New Legislation: Trade Agreements, GSP, Cuba
Trade Agreements. The Reciprocal Market Access Act (H.R. 764, introduced Feb. 5 by Reps. Slaughter, D-N.Y., and Jones, R-N.C.) would require the U.S. trade representative to temporarily suspend the provisions of a trade agreement if a trading partner implements barriers to keep U.S goods from being sold in that country. This bill would (a) require the president to certify to Congress that reciprocal market access has been obtained in advance of agreeing to a modification of any existing duty on a product, (b) provide the Interagency Trade Enforcement Center, along with the Department of Labor, the authority to require USTR to revoke tariff concessions if a trading partner fails to uphold reciprocal market access commitments, and (c) instruct the International Trade Commission to conduct an assessment of a prospective trade agreement’s impact on market access opportunities and barriers, both tariff and non-tariff, for U.S. products or services impacted by the proposed agreement.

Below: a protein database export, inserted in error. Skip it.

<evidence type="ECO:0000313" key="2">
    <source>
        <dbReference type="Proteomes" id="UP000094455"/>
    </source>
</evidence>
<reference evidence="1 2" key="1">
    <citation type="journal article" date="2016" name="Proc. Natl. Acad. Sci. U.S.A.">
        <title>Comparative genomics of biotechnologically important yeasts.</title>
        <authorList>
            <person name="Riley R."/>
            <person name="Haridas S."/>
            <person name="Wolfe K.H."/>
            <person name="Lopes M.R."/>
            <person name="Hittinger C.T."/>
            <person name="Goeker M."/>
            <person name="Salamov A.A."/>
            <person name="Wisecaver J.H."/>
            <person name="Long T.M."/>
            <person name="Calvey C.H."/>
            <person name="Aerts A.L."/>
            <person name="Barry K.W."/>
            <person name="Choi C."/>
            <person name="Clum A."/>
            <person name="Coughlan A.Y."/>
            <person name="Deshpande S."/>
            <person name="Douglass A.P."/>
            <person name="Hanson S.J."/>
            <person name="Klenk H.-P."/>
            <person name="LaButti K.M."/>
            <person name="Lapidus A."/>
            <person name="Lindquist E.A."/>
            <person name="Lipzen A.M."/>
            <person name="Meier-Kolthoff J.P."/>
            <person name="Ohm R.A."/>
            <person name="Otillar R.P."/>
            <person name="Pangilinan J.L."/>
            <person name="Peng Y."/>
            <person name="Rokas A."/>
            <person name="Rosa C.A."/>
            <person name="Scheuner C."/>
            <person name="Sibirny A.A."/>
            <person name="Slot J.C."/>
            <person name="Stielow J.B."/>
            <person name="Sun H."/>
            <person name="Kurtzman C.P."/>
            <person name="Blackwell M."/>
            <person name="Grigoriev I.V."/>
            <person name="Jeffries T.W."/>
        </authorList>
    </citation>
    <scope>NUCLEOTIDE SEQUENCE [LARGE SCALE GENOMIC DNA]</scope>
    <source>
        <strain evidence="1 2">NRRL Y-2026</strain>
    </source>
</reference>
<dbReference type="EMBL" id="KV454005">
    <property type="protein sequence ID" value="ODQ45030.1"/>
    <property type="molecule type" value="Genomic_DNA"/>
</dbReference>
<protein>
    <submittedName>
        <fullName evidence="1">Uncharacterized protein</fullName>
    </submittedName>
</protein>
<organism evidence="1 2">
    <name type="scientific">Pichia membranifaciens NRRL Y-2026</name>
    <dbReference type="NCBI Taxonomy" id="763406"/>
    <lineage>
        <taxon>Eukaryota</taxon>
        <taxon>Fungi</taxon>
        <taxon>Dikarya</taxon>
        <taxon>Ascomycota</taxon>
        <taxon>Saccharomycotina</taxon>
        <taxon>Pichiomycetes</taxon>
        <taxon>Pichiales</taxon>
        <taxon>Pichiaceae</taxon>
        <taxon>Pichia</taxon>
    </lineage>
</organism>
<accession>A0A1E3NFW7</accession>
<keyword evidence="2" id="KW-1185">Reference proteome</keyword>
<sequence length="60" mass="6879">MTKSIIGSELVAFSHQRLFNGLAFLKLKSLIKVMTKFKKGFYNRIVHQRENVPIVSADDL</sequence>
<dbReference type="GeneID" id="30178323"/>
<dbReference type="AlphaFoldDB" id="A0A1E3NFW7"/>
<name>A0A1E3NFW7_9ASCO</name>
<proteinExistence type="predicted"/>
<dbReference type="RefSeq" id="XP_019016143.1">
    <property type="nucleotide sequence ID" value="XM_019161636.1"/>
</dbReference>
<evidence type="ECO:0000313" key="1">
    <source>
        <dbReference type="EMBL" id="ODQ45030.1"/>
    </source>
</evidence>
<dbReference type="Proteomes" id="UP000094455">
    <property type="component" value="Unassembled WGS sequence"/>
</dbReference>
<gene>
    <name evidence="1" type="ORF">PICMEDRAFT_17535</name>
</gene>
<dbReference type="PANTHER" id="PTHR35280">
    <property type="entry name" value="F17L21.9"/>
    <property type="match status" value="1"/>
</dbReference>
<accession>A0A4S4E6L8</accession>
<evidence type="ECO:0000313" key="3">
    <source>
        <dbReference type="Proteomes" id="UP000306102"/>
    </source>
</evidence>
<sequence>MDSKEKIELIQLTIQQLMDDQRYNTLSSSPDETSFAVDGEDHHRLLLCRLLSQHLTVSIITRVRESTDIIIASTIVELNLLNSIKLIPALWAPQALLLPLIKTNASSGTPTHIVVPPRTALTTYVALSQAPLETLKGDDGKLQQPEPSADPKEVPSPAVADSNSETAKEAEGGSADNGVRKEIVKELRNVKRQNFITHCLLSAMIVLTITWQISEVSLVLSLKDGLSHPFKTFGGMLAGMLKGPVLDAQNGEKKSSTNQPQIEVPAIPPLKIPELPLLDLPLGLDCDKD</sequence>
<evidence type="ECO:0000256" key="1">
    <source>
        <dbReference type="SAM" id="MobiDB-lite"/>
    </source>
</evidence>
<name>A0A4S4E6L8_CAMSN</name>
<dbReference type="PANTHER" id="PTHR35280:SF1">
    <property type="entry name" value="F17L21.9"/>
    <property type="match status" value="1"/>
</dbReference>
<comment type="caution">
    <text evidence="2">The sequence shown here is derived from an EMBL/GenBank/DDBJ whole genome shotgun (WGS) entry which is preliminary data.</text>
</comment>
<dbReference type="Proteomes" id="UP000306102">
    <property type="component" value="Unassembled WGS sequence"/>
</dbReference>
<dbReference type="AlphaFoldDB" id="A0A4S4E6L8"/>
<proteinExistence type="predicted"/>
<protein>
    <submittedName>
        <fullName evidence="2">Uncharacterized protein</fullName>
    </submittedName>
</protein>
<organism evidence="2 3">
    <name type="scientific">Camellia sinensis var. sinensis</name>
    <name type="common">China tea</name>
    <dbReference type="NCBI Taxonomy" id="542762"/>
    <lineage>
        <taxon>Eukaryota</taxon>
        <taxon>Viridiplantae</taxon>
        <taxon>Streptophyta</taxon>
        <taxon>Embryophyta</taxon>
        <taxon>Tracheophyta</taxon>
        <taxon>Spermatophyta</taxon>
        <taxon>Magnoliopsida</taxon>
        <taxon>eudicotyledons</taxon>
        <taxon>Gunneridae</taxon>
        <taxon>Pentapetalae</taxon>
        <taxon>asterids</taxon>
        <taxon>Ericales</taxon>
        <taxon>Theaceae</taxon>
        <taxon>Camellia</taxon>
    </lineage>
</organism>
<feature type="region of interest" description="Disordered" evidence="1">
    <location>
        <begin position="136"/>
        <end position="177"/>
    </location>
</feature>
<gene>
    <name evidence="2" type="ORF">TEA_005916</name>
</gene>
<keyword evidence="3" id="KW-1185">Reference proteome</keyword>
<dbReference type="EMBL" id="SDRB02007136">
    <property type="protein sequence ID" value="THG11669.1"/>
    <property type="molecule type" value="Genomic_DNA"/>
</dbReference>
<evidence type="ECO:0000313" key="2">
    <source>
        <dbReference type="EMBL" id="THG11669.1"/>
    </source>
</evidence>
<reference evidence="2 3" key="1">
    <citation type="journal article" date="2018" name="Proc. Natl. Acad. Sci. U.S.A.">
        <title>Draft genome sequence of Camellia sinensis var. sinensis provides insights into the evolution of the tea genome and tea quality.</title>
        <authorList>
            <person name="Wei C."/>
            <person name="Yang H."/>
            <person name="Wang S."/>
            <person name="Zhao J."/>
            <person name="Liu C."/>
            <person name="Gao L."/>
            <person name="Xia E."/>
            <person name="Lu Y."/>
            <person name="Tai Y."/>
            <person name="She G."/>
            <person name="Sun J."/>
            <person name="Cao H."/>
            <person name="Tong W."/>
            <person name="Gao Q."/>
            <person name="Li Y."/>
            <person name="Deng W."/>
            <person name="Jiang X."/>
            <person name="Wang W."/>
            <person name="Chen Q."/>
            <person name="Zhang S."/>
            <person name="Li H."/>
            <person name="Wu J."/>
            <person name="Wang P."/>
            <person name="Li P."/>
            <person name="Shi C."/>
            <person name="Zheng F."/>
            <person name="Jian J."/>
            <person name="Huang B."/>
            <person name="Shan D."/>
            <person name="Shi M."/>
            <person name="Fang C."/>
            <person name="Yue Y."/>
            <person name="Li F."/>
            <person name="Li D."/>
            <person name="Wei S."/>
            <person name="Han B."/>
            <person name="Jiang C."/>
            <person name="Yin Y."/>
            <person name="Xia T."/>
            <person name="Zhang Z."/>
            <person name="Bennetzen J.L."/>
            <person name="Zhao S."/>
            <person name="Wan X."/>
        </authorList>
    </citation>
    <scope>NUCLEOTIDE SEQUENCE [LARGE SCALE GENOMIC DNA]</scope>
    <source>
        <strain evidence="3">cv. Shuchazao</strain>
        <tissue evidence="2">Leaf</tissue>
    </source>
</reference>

GSP. The GSP Update for Product Diversification and Trade Enhancement Act (S. 340, introduced Feb. 3 by Sen. Blunt, R-Mo., and H.R. 681, introduced Feb. 3 by Rep. Crenshaw, R-Fla.) would authorize the president to designate certain luggage and travel articles as eligible for duty-free treatment under the Generalized System of Preferences.
Cuba. The Promoting American Agricultural and Medical Exports to Cuba Act (H.R. 635, introduced Feb. 2 by Rep. Rangel, D-N.Y.) would facilitate the export of U.S. agricultural products to Cuba, remove impediments to the export to Cuba of medical devices and medicines, authorize direct transfers between Cuban and U.S. financial institutions, facilitate the issuance of visas to Cuban officials for inspecting U.S. facilities, and establish an agricultural export promotion program with respect to Cuba.
H.R. 735 (introduced Feb. 4 by Rep. Serrano, D-N.Y.), would lift the trade embargo on Cuba.